- Brightness and Contrast: Use this to control the brightness and contrast of an image. Keep in mind that when you adjust the brightness, the contrast level will also change. Also, be aware that exposure is not the same as brightness. Use the exposure tool only when you need to adjust an underexposed or overexposed image.
- White Balance: This tool, which is common in professional video and DSLR cameras, allows you to adjust the white balance settings to make the image appear cooler or warmer. If the footage is bluish, it has a cooler setting. If it looks like the sunset, it has a warmer setting. The White Balance is also used to make your images or scenes look more natural.
- The Three-Way Color Corrector: This tool is used for adjusting the saturation, hue, contrast and brightness of a scene. This corrector works in a single interface, so you don’t have to switch to different functions anymore.
- The Fast Color Corrector: Compared to the Three-Way version, this one is simpler and easier to use. It is used to adjust the saturation and tint of your video.
- The Unsharp Mask and Sharpening Tools: Although it does not correct shots or scenes taken out-of-focus, it helps make your images appear sharper through adjustments of the contrast. It is good for sharpening edges. It is important, however, to learn how to use these tools in moderation. Unlike still images, overly sharpened videos are not a good sight to see.
- Curves: Color grading and correction is easier with Curves, even if they are quite difficult to use. If you want a total brightness overhaul of your scene, this should be your primary tool. It is a bit complicated because you need to drag points and bend curves to achieve the effect you want. A horizontal curve decreases contrast, while a vertical one increases it.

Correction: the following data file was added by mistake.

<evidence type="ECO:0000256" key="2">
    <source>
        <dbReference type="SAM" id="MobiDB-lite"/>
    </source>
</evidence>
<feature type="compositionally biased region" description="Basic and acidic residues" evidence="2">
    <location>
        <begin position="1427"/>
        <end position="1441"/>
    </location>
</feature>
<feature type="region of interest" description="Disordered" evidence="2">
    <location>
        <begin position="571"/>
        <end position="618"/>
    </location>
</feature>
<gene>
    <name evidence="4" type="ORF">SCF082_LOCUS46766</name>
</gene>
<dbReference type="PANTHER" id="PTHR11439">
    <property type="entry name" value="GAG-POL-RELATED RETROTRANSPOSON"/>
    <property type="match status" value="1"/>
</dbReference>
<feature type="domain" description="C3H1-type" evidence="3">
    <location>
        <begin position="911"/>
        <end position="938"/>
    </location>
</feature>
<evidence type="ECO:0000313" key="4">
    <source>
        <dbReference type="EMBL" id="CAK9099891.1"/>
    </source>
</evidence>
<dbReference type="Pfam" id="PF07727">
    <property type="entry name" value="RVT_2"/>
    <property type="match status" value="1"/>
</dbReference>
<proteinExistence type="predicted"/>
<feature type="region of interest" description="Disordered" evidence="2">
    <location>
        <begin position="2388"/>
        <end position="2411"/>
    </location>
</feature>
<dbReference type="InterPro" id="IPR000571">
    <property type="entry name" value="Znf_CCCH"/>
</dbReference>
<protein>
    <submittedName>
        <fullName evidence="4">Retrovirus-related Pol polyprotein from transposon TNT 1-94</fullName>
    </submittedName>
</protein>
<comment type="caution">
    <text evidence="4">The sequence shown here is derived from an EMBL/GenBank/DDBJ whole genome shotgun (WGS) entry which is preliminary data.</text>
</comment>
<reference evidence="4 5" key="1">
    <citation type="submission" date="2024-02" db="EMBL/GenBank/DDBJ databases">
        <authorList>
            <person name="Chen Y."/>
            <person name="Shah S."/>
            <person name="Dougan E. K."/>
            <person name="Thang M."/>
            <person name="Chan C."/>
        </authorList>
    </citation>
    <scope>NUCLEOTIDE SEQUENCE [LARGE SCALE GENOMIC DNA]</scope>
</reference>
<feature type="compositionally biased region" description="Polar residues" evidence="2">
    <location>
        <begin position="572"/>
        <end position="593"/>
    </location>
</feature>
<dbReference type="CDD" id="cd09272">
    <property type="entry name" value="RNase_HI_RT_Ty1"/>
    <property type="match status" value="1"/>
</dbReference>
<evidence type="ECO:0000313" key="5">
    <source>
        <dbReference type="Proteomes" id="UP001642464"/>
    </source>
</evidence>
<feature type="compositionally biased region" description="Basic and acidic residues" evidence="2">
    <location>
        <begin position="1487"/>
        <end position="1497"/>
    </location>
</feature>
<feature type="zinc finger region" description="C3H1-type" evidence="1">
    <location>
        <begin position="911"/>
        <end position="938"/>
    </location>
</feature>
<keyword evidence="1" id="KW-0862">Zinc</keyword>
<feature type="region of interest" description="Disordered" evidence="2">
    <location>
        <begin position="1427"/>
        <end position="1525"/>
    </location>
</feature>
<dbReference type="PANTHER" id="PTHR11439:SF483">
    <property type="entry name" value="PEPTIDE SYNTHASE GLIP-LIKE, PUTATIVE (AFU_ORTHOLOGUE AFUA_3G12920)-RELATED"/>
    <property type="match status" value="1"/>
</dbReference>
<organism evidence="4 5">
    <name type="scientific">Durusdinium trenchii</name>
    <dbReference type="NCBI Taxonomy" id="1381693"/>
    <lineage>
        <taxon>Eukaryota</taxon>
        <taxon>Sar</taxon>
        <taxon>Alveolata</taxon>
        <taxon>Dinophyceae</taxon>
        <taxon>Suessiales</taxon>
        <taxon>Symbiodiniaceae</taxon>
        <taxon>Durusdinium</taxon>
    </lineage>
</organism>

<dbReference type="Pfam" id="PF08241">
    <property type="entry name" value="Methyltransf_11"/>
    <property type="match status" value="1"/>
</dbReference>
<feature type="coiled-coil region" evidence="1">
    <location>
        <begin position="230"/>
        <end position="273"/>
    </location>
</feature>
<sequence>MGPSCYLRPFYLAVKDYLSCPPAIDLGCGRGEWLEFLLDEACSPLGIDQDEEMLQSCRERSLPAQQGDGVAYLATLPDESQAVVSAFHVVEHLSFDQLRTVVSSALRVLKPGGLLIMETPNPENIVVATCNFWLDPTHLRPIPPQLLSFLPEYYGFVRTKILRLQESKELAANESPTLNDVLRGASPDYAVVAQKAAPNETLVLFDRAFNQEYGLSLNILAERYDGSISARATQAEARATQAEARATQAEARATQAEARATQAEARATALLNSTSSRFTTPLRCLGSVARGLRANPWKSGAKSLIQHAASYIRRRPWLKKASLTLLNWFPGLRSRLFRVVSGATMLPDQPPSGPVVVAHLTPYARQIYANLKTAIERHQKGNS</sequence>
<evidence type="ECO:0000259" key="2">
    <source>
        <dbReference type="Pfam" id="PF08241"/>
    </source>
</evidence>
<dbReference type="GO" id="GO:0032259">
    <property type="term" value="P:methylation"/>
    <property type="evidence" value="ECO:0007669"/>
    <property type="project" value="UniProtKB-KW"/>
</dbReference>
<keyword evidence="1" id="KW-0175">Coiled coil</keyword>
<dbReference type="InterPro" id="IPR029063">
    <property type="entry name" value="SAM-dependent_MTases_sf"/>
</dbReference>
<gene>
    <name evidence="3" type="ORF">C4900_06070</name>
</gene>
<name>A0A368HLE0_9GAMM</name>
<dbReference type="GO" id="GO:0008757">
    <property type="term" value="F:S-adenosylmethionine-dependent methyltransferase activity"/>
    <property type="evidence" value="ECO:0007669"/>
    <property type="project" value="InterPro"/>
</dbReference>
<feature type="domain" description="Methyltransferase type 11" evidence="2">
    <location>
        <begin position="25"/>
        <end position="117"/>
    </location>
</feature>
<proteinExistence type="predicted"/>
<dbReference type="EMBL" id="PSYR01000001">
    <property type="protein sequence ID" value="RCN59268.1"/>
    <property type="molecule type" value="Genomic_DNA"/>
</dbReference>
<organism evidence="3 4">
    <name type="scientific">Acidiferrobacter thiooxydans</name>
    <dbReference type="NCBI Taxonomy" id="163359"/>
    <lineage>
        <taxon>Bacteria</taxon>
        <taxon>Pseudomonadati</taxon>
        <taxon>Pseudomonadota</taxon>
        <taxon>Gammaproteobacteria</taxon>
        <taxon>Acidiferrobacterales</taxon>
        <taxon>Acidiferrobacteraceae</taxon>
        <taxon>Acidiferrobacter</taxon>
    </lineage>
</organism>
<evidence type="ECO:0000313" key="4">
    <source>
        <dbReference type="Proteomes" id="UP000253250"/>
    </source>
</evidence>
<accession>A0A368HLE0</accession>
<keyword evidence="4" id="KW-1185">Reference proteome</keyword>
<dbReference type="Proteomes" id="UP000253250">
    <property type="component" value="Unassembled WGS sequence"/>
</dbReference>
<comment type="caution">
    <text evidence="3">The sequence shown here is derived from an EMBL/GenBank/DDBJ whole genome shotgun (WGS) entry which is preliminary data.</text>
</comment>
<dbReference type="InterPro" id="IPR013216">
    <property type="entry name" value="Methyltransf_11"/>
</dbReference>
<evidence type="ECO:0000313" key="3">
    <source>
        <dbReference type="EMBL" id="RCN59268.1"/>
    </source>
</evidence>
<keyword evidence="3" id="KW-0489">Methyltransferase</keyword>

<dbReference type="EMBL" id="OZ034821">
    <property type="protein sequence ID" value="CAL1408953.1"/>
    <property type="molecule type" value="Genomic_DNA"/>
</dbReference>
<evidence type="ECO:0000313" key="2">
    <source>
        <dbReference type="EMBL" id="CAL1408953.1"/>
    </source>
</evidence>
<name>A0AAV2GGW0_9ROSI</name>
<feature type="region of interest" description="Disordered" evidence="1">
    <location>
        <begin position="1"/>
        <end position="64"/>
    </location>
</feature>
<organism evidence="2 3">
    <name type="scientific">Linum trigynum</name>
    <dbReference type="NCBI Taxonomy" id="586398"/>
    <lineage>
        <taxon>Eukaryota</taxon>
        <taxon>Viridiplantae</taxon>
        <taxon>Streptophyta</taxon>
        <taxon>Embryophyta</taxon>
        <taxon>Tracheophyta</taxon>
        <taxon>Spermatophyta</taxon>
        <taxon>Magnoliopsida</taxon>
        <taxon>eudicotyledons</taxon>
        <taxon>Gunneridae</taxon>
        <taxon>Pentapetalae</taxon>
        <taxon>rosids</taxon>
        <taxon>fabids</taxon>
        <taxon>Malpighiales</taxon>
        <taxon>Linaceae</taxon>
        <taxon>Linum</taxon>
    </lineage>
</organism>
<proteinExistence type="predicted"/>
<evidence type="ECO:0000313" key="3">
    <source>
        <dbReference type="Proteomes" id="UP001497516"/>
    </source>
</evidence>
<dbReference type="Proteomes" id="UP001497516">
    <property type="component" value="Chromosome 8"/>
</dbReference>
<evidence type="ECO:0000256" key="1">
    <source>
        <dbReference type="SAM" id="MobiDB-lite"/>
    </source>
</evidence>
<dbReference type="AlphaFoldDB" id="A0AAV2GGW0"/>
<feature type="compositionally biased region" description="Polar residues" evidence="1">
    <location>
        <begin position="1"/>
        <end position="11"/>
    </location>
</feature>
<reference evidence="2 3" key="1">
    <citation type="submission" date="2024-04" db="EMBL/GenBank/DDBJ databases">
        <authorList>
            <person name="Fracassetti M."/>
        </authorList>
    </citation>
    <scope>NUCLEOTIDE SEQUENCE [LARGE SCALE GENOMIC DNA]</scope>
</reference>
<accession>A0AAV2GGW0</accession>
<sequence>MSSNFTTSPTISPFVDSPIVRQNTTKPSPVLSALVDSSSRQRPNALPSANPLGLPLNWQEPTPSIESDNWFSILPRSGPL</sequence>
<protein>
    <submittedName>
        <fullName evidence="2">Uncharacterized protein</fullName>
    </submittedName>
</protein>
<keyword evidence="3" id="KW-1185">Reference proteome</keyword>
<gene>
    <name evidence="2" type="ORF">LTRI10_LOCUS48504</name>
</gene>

- Color Match: Is what you use if you have a reference shot for your intended scene. In other words, with this tool, you can make your image look similar to your source shot.
These are some of the basic tools you can use for color grading.
The Top and Most Popular Color Grading Software / Video Editing Programs
If you think you’re ready to use color-grading software for your videos, here are three that you might want to try out:
- DaVinci Resolve 12: Aside from color grading, this software will also allow you to edit, finish and deliver your video; can be used professionally (in the studio) or at home. It is considered as an extremely powerful color corrector.
- Adobe Premiere Pro CC: If you want to put filters to specific parts of your footage, this is the most ideal tool to use; also recognized for its high quality color suites.
- Final Cut Pro X: If you’re using the Mac OSX platform, this is the recommended color grading software and video editing program. It is highly optimized for Apple computer users. You can color grade and color correct your videos using several LUT tools, such as cineLook, LUT Utility, mLooks, LUT Film and S Curve. For a more desired effect, try filming your video using a flat profile and grade/correct it using S Curve, CineLook, CineLook + Gorilla Grain and LUT Utility. In Canon DSLR cameras, you can install and utilize Technicolor’s CineStyle profile. This is one of the most popular flat profiles used by several professional videographers. You can download the file and read the details here.
Now that you have been introduced to the beauty of color grading, you can start practicing and experimenting. Pretty soon, you’ll be a master at making your images look more attractive, meaningful and vibrant.